Fenugreek - grass from the same family as that of soybeans. People use it fresh and dried seeds, leaves, twigs and roots as spices, flavoring and additives. While additional studies show that fenugreek can have various health benefits.
Fenugreek may help reduce your risk:
- High cholesterol.
- High blood pressure.
- Heart disease.
- Bacterial, fungal and viral infections.
However, the use or consumption of fenugreek can cause uterine contractions during pregnancy and worsen hormone-sensitive cancers.
Fenugreek may also cause mild gastrointestinal disorders such as diarrhea and bloating.
Fenugreek is one of the oldest plants used in medicine. It has roots in traditional Indian and Chinese medicine system. Fenugreek extract is a common ingredient in many products, including:
- Garam Masala, spice mixtures.
- Imitation maple syrup product.
Fenugreek contains many essential nutrients and they help to make it a strong antioxidant. Some of these nutrients include:
- Vitamin A.
- B vitamins
- Vitamin D.
- Soluble and insoluble fibers.
What are the benefits of fenugreek?
The use of fenugreek can help with digestive problems, low testosterone levels and arthritis. There is currently no convincing evidence sufficient to fully support the use of fenugreek for any medical purposes. Nevertheless, people have used fenugreek in various forms for hundreds or perhaps thousands of years to treat a very wide range of diseases, such as:
- digestive problems, including constipation, loss of appetite and gastritis;
- production and for breast milk;
- Low levels of testosterone or libido;
- painful menstruation;
- high blood pressure;
- breathing problems;
- low productivity;
- open wounds;
- muscle pain;
- migraine headaches;
- pain during childbirth.
only a few have been largely confirmed by scientific data from all reports about the health benefits of fenugreek.
Many animal studies have shown that at least four compounds possess anti-diabetic properties of fenugreek. They are primarily:
- reduce the absorption of glucose in the intestine;
- improves insulin sensitivity;
- lipidsvyazyvayuschego reduce the concentration of the protein.
In a study conducted in 2017, mice that were fed a diet high in fat and added 2% of whole fenugreek seeds for 16 weeks, had better glucose tolerance than those who did not receive supplements.
However, fenugreek did not improve glucose tolerance in mice, who held a diet low in fat. In addition, the authors concluded that the arbitrary exercise 4 days on a rotating wheel in the end proved to be more effective in improving glucose tolerance in all mice than in fenugreek.
In general, the researchers found less benefit from fenugreek than they expected.
Improved production of breast milk
Fenugreek can help stimulate the production of breast milk and make it easier for. Practice of traditional Asian medicine for a long time recommend fenugreek for this purpose.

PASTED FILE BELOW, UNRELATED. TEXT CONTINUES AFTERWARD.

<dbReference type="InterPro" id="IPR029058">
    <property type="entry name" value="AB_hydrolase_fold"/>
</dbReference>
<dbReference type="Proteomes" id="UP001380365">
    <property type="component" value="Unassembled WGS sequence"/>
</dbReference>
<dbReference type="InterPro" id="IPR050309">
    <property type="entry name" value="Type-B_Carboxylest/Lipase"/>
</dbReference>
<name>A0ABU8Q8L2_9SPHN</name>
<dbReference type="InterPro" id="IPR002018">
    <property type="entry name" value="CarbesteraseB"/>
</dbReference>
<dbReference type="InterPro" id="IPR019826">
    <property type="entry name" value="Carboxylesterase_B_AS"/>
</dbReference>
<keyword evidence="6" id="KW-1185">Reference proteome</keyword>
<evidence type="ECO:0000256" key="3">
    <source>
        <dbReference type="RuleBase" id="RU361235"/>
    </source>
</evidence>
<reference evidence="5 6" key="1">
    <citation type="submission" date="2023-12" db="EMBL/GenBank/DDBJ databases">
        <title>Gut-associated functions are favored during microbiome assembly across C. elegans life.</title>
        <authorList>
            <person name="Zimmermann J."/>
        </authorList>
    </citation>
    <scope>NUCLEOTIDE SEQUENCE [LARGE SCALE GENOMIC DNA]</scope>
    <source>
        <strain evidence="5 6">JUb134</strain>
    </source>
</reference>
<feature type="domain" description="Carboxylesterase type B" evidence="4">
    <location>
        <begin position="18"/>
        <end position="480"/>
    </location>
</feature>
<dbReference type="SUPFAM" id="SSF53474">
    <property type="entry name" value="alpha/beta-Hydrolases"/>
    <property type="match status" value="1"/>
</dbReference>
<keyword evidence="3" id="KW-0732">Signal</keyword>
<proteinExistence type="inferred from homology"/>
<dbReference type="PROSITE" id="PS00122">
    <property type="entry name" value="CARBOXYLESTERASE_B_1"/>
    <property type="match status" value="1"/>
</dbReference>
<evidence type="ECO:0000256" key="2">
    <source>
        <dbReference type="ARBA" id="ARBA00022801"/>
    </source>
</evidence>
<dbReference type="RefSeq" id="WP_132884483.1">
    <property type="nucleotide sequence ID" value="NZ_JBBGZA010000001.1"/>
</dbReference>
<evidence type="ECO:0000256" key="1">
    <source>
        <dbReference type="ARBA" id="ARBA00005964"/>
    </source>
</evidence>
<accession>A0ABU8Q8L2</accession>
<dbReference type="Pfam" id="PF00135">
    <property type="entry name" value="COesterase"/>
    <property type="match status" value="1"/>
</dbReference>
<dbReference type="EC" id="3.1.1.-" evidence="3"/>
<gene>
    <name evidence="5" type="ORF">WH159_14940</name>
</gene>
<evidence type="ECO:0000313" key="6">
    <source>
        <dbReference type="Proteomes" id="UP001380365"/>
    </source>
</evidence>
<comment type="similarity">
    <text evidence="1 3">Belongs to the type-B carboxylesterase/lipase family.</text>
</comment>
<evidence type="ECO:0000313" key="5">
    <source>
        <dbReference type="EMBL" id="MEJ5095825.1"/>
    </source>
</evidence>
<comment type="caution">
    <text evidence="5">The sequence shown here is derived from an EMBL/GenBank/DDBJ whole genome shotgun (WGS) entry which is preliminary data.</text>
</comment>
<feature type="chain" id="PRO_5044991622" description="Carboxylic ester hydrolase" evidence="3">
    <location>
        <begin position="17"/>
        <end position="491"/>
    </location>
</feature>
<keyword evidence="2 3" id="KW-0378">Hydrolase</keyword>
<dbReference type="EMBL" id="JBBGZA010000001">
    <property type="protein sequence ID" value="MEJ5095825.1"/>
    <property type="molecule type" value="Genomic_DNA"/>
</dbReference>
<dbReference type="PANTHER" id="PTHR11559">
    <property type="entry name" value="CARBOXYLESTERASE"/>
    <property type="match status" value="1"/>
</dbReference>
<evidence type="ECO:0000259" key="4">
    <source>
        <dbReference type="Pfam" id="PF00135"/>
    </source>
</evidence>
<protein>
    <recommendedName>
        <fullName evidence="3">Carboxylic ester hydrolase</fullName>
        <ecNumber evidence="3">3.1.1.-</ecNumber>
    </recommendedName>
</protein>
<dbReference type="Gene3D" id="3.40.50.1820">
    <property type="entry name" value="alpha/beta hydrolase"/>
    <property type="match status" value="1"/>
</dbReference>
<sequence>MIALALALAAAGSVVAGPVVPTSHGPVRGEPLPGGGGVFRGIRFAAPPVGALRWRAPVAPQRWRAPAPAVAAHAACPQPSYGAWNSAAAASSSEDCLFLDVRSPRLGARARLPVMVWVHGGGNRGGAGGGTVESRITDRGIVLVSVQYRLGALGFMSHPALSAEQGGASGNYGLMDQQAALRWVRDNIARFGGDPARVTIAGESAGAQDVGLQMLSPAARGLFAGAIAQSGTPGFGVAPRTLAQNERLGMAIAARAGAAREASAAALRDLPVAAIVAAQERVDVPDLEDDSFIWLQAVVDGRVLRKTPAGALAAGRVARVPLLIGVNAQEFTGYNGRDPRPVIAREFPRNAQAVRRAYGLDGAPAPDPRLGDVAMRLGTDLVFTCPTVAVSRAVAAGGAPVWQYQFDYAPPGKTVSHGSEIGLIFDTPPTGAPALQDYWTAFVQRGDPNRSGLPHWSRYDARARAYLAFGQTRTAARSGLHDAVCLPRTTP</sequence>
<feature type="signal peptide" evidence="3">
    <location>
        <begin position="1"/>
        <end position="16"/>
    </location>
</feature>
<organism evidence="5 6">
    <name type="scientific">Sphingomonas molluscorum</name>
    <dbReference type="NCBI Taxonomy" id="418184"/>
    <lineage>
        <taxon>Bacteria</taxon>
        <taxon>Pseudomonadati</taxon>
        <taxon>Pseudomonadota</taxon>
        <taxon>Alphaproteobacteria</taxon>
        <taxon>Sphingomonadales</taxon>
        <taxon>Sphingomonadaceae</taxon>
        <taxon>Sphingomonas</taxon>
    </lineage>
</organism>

In the 2014 study, 25 women who have recently given birth, drank three cups of tea fenugreek daily for 2 weeks and observed an increase in the volume of milk in the first few weeks.
It enhances weight loss
Fenugreek can suppress appetite and increase satiety, which can help reduce overeating and lead to weight loss. In a study of 2015 nine full Korean participants drank tea with fennel, fenugreek, or placebo before dinner. Those who drank tea made from fenugreek, reported that they feel less hungry and more full. However, tea is not made participants eat less.
High levels of testosterone
Fenugreek can help increase the low levels of testosterone and sperm. In a study in 2017 of 50 male volunteers took fenugreek seed extract for 12 weeks. About 85 percent of participants had increased sperm count.
The results also show that the extract was successively improved mental alertness, mood and libido.
Significant levels of antioxidants in fenugreek give it great potential as an anti-inflammatory agent. The results of the study in 2012 on mice suggest that high flavonoid content of antioxidants in the seeds of fenugreek can reduce inflammation.
It reduces the risk of heart disease and blood pressure
Fenugreek can help regulate cholesterol levels and improve blood pressure, which can reduce the risk of heart disease and improve heart health.
This may be because of fenugreek seeds contain about 48 percent fiber. Dietary fibers are very difficult to digest, and they form a viscous gel in the intestine, which hampers the digestion of sugars and fats.
Fenugreek has long been used for pain relief in traditional systems of medicine.
Researchers believe that compounds called alkaloids in the grass, help block the sensory receptors that allow the brain to perceive pain.
In a study conducted in 2014, 51 women with painful menstruation took a capsule of fenugreek seed powder three times a day for the first three days of menstruation for two consecutive months. They experienced a shorter duration of pain and fewer symptoms between periods.
Side effects and interactions of overdose
Some common unwanted effects of fenugreek include:
- Stomach upset.
- Urine, sweat and breast milk acquire smell like maple.
Some people have allergic reactions to fenugreek, although this is rare.
Pregnant women should avoid using fenugreek as it contains compounds that can stimulate contractions and may cause birth abnormalities. Fenugreek can also act like estrogen in the body, so it can have a negative impact on people with cancer is sensitive to hormones.
In general, any person with health problems should avoid fenugreek or use it cautiously. Talk to your doctor before taking it.
Fenugreek well interacts with many medications, but some herbs connections can perform the same functions as the drug, so the reception of both drugs may be unsafe.
Understanding the risks of fenugreek overdose require additional research. As is the case with any drug or dietary supplement, it is best to add the fenugreek in the diet slowly and evenly.